The rapid onset and offset of these drugs are due to their physical translocation in and out of the brain. After a bolus IV injection, fat-soluble drugs like propofol, thiopental, and etomidate rapidly distribute into highly perfused tissues like brain and heart, causing an extremely rapid onset of effect.
Pharmacology of intravenous (IV) anesthetics
Plasma conc ↓ rapidly as the drugs continue to be distributed into muscle and fat. When plasma conc have decreased sufficiently, these drugs rapidly redistribute out of the brain, and their effects are terminated.
Pharmacology of intravenous (IV) anesthetics
Active drug remains in the body, so clearance still needs to occur, typically by hepatic metabolism and renal elimination.
Elimination half-time is defined as the time required for the plasma concentration of drug to decrease by 50% during the terminal (elimination) phase of clearance
Context-sensitive half-time (CSHT) is defined as the time for a 50% decrease in the central compartment drug concentration after an infusion of specified duration.
Propofol (2,6-diisopropylphenol) is used for induction or maintenance of general anesthesia as well as for conscious sedation. It is prepared as a 1% isotonic oil-in-water emulsion, which contains egg lecithin, glycerol, and soybean oil.
Mode of action: Increases activity at inhibitory GABA synapses. Inhibition of glutamate ( N -methyl-D-aspartate [NMDA]) receptors may play a role.
Hepatic (and some extrahepatic) metabolism to inactive metabolites.
The CSHT of propofol (see Fig. 11.1) is 15 min after a 2-hour infusion.
Central nervous system (CNS)
Induction doses produce unconscious (30 to 45 seconds), followed by rapid reawakening due to redistribution
Low doses produce sedation . Weak analgesic effects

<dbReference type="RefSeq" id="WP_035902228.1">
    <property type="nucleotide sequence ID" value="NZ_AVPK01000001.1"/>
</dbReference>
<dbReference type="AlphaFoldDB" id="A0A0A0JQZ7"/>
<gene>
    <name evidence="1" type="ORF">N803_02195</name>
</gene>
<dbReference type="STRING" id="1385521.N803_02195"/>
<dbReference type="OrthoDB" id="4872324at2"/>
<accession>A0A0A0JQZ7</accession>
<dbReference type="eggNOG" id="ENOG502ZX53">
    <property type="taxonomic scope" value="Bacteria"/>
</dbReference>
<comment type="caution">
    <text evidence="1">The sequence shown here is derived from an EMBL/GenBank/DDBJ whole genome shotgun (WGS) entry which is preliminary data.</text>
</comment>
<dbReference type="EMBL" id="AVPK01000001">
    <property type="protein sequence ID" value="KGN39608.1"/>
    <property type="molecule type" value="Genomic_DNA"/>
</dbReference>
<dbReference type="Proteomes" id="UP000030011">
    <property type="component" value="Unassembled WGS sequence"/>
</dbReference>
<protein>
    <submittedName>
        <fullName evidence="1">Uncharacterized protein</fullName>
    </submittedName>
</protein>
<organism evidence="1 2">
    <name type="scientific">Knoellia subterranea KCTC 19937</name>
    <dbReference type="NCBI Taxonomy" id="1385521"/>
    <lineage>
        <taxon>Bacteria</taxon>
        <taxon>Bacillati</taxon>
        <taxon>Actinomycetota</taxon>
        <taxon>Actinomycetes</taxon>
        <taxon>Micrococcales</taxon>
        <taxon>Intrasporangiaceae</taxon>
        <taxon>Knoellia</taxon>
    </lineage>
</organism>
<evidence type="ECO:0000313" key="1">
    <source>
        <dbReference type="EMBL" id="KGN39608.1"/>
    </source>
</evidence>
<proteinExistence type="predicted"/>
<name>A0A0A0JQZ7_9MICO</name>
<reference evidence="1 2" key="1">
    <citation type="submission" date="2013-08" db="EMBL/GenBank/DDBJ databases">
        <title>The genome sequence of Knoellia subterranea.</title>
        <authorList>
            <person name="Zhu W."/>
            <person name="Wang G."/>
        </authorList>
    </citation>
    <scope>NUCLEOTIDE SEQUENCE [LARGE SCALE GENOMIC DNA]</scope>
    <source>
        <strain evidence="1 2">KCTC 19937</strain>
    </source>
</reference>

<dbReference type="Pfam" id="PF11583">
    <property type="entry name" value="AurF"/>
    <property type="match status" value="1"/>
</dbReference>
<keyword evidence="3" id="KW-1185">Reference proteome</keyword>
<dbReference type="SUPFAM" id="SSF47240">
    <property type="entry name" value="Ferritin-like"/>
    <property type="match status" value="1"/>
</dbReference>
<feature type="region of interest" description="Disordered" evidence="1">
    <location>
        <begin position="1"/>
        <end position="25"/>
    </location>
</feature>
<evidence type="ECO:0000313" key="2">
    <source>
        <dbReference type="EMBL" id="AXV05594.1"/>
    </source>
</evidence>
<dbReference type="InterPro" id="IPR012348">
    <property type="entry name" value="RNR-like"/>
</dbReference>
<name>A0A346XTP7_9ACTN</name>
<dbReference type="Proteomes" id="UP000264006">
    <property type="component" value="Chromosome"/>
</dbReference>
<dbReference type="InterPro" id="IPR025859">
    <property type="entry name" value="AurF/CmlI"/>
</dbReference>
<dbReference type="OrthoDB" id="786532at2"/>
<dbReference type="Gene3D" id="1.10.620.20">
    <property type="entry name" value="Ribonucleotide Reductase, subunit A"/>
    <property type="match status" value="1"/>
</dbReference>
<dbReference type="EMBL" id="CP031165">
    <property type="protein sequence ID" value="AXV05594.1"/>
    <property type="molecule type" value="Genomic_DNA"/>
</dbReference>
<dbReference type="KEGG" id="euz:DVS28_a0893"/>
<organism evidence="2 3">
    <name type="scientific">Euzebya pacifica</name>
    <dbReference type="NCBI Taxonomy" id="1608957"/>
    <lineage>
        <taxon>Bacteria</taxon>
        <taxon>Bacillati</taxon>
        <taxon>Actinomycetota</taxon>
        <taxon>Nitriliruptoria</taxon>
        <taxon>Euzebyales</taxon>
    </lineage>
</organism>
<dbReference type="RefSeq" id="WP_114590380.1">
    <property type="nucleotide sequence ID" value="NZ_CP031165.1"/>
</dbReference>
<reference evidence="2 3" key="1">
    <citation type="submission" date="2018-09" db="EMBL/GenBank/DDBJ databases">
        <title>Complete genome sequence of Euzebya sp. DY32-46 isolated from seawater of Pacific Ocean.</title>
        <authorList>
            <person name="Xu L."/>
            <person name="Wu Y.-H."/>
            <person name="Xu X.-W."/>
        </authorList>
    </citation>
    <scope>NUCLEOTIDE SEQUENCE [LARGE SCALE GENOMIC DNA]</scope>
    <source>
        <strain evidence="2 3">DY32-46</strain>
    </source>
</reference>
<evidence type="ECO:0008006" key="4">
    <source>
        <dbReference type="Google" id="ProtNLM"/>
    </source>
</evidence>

Raises seizure threshold.
Decreases intracranial pressure (ICP) but also cerebral perfusion pressure..
Properties of Intravenous Anesthetic Agents-propofol
Cardiovascular depressant Dose-dependent decrease in preload and afterload and depression of heart contractility leading to decreases in arterial pressure and cardiac output.
Heart rate is minimally affected, and baroreceptor reflex is blunted .
Dosages of commonly used IV anesthetics
Produces a dose-dependent decrease in respiratory rate and tidal volume.
Ventilatory response to hypercarbia is diminished.#
Dosage and administration: Table 11.1.
Induction dose: 2~2.5 mg/kg
Titrate with reduced doses in elderly or hemodynamically compromised patients
Discard propofol opened more than 6 hours ： Propofol emulsion supports bacterial growth; prevent bacterial contamination.
Venous irritation ： Injection pain during IV administration
reduced by adding lidocaine
antiemetic effects ： Less postoperative
nausea and vomiting
Propofol infusion syndrome :a rare and fatal disorder that occurs in critically ill patients (usually children) subjected to prolonged, high-dose propofol infusions. Typical features include rhabdomyolysis, metabolic acidosis, cardiac failure, and renal failure
Some abuse potential .
They are often used for sedation and amnesia or as adjuncts to general anesthesia.
Midazolam is prepared in a water-soluble form at pH 3.5, while diazepam and lorazepam are dissolved in propylene glycol and polyethylene glycol, respectively.
Mode of action: Enhance the inhibitory tone of GABA receptors.
IV , the onset of CNS effects occurs in 2 to 3 minutes for midazolam and diazepam.
metabolized in the liver. Elimination half-lives for midazolam, lorazepam, and diazepam are approximately 2, 11, and 20 hours. The active metabolites of diazepam last longer than the parent drug.
Diazepam clearance is reduced in the elderly, but this is less of a problem with midazolam and lorazepam.
Produce amnestic, anticonvulsant, anxiolytic, muscle-relaxant, and sedative-hypnotic effects in a dose-dependent manner. Amnesia may last only 1 hour after a single premedicant dose of midazolam. Sedation may sometimes be prolonged.# anterograde amnesia
Reduce cerebral blood flow and metabolic rate.
a mild systemic vasodilation and reduction in cardiac output. Heart rate unchanged.
Produce a mild dose-dependent decrease in respiratory rate and tidal volume.